In April 2008 the Australian Communications & Media Authority (ACMA) issued an initial Discussion Paper on changes to the UHF band. The paper, titled “Spectrum Options: 403-520 MHz. Initial consultation on future arrangement for the 400 MHz band” touched on possible changes to the UHF band, including the UHF CB band.
The paper proposed a change from 25 kHz to 12.5 kHz spacing, making the UHF CB band 80 channels rather than 40. Of concern to ACREM was the fact that this would change the allocation of the emergency channels, which could cause confusion and potentially cost lives as users fumbled to remember what channel was allocated for emergency use. Download this paper: 400_mhz_discussion_paper-final (86 downloads)
ACREM responded to this paper outlining our strongest objections to any change in the emergency channel numbering. Then, in March 2009 the ACMA released the paper “Spectrum Proposals: 403 – 520 MHz. Proposals for future arrangements in the 400 MHz band.”. This paper discussed proposed changes to the UHF band, including the UHF CB band. Download this paper: ifc08-2009_spectrum_proposals_403-520_mhz (89 downloads)
The Discussion Paper proposed several changes to the UHF CB band, with these being:
- Change of simplex voice channels from 25kHz to 12.5kHz spacing;
- Extension of the band by 6.25kHz above the current upper frequency, to make space for the extra simplex channels;
- Existing simplex channels would be renumbered as “x A” (e.g. 10A, 11A, 12A, etc), with the new interleaved frequencies being numbered as “x B” (e.g. 10B, 11B, 12B, etc);
- No changes to the repeater channels (1 – 8 and 31 – 38), including the two emergency channels, and no changes to the two data channels.
The primary issue of concern to ACREM was:
- Changes to the channel allocation of the emergency channels;
- Potential interference to the emergency channels during the phase-in period.
However, as ACMA had indicated in the paper that there would be no changes to the repeater channels, both in channel numbering and spacing, ACREM saw no immediate concerns with regards to emergency channel operations. You can read our response to this paper here: ifc08-2009_response_ACREM (85 downloads)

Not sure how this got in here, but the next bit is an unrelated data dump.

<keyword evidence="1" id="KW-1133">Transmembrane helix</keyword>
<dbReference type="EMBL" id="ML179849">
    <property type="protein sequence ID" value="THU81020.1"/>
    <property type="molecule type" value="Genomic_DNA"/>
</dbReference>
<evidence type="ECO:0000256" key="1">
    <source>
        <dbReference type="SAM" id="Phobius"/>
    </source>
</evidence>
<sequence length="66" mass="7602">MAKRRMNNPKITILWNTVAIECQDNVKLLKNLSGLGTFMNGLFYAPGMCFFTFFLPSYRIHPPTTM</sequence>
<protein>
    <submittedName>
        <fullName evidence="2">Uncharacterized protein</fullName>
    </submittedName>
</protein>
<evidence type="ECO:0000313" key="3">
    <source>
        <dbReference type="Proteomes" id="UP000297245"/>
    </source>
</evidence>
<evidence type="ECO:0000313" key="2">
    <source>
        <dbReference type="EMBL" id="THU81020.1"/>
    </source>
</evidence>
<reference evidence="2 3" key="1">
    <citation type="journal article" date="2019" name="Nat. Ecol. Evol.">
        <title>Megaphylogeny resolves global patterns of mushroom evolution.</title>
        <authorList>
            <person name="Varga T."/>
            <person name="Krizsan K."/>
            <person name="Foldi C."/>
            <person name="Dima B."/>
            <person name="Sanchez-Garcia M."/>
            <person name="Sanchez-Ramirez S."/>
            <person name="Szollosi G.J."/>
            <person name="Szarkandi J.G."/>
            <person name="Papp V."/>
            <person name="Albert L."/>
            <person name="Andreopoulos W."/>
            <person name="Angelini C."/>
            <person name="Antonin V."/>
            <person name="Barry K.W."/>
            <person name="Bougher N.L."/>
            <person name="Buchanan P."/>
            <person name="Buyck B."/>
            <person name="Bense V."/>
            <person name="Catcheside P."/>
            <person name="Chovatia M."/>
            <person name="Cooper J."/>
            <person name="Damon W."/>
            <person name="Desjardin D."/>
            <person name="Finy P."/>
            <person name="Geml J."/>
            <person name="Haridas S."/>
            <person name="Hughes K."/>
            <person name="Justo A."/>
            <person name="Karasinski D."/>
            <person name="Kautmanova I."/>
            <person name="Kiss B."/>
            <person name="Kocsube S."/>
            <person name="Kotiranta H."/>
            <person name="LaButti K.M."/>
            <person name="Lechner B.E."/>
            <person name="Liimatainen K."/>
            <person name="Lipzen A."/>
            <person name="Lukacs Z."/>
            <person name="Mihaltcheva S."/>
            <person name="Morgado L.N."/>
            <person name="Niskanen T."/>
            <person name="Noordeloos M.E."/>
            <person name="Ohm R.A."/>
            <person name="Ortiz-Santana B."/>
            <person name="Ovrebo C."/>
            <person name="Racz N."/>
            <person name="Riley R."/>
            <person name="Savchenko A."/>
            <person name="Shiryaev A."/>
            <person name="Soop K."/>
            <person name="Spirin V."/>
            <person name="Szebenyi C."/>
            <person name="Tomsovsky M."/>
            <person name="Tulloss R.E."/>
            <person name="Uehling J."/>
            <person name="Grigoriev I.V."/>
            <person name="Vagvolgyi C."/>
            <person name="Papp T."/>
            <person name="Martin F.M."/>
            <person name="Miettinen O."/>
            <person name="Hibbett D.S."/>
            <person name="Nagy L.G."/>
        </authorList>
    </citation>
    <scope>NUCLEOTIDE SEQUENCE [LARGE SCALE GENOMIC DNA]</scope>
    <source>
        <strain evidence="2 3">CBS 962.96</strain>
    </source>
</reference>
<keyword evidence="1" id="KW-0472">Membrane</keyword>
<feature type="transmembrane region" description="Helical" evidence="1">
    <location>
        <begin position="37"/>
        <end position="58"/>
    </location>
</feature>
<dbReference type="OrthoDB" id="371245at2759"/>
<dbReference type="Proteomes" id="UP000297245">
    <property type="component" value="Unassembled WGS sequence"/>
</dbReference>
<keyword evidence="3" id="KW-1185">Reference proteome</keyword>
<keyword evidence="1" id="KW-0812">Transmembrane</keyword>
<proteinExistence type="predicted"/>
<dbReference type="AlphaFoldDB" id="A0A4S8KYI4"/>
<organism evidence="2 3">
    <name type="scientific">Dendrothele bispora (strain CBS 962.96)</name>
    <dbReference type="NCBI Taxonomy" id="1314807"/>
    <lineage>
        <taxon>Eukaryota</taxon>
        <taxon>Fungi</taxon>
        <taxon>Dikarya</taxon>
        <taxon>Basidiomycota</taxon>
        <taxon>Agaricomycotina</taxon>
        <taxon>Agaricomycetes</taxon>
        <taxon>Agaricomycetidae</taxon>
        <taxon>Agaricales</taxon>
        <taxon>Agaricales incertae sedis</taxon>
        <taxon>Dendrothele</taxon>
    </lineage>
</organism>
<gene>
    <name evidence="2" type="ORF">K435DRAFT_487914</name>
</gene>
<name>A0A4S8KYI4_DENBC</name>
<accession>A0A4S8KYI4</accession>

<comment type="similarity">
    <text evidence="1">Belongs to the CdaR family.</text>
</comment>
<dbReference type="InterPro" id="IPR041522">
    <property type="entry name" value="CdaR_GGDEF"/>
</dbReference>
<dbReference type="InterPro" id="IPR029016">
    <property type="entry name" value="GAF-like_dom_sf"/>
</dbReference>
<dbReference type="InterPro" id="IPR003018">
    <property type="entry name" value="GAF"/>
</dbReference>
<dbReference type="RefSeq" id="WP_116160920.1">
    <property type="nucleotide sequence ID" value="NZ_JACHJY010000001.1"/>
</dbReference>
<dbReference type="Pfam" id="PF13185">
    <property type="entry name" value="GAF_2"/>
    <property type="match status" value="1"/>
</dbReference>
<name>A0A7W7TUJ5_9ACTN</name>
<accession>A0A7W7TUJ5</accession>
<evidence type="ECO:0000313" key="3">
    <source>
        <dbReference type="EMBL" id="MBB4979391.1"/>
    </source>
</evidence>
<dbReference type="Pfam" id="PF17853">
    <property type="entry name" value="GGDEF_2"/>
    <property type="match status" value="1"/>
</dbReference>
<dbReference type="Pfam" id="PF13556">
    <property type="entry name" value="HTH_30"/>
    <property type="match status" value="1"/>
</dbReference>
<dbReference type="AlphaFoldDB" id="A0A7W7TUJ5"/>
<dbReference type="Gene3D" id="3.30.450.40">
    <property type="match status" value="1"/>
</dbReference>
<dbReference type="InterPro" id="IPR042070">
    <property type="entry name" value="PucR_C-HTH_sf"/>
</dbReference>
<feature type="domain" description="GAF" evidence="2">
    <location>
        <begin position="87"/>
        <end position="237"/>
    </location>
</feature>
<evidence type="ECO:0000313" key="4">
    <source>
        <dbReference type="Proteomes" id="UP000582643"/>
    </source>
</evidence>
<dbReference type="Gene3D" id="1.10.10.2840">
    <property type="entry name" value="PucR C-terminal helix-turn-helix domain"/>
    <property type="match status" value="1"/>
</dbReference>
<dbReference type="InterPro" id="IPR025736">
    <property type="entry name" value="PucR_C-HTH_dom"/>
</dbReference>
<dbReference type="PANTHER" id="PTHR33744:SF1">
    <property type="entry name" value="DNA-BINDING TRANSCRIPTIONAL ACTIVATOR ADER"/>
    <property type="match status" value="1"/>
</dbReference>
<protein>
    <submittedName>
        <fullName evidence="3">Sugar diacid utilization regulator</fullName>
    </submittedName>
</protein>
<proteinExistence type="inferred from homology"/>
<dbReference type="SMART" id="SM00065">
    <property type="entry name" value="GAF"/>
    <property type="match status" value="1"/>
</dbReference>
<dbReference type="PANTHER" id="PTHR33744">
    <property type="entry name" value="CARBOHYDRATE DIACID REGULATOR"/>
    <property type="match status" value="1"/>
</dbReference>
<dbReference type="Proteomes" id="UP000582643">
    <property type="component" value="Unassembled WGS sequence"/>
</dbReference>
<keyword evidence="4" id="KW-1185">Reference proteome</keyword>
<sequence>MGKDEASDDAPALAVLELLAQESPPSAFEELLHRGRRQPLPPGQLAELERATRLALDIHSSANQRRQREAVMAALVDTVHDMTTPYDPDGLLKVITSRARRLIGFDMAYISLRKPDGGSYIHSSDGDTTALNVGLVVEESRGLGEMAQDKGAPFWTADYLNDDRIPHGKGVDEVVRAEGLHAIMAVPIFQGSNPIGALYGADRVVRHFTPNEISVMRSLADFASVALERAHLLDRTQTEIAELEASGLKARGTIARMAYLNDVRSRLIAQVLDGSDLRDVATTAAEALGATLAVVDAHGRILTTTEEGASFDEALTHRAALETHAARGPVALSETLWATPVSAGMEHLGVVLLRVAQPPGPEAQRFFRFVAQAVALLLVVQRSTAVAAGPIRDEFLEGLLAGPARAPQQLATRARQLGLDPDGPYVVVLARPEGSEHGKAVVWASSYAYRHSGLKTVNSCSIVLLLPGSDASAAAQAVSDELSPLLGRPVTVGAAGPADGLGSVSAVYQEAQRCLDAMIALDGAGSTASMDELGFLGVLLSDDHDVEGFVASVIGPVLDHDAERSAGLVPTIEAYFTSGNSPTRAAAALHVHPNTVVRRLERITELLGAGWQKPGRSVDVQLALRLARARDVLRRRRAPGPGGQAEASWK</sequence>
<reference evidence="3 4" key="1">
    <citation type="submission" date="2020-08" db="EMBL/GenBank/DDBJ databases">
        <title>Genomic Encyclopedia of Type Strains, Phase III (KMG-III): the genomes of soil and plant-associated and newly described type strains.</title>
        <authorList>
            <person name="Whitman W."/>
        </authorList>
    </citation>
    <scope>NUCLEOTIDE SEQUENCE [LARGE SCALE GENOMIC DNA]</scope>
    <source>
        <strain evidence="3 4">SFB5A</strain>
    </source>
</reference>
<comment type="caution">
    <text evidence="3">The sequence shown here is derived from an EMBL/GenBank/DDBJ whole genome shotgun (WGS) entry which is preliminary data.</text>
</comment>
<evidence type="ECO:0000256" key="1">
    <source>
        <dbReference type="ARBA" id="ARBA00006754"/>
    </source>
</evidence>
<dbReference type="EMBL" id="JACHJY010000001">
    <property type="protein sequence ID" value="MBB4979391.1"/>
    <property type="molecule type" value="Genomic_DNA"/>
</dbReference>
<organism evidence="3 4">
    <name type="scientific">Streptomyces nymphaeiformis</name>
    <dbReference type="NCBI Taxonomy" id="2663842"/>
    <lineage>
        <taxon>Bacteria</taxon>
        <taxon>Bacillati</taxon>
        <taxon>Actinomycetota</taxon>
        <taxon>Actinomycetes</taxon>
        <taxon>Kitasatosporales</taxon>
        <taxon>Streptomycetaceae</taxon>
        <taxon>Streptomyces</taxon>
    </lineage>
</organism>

Then in April 2010 the ACMA released its final decision in the paper “The Way Ahead – Decisions and Implementation Options for the 400MHz Band”. This paper proposed changes to the UHF CB band:
- Changing simplex voice channels from 25 kHz to 12.5 kHz spacing (and adding 6.25kHz to the top end of the band to accomodate);
- Changing repeater channels from 25 kHz to 12.5 kHz spacing;
- Existing repeater and simplex channels renumbered to “x A” (e.g. 1A, 2A.. 5A, 6A.. 11A, 12A, etc);
- New interleaved frequencies to be numbered “x B” (e.g. 1B, 2B.. 5B, 6B.. 11B, 12B, etc);
- Retaining the 25 kHz spacing and channel numbers for the two data channels.
These proposals caused ACREM a great deal of concern as they not only change the existing emergency channel numbers from 5/35 to 5A/35A, but add two new general use repeater channels at 5B/35B. While over 30 years of publicity advertised that channels 5 and 35 were designated emergency channels, we would now have to re-educate users that channels 5A and 35A were emergency use whilst channels 5B and 35B were not.
Apart from the obvious concerns over emergency channel changes, the proposed new channel numbering scheme would make it difficult for any current equipment utilising standard 2 segment LED displays to be modified for the new channels, even if the transceiver design would make modification to 12.5 kHz spacing possible. This would mean that every user would need to purchase new equipment rather than simply updating, and manufacturers would need to redesign existing models to accommodate the new alpha-numeric channel numbers, rather than simply modifying the existing design.
ACMA Proposed Channels
The new channel plan proposed by the ACMA was:
|Existing Chnl||New Chnl||Freq||Use||Existing Chnl||New Chnl||Freq||Use|
|5||5A||476.5250||Repeater output EMERGENCY|
|35||35A||477.2750||Repeater input EMERGENCY|
In May ACREM lodged its first response to the final decision – see ifc11_2010_Response_ACREM (71 downloads) . ACREM also continued to work with other groups and individuals with the aim of submitting a second joint response before the deadline.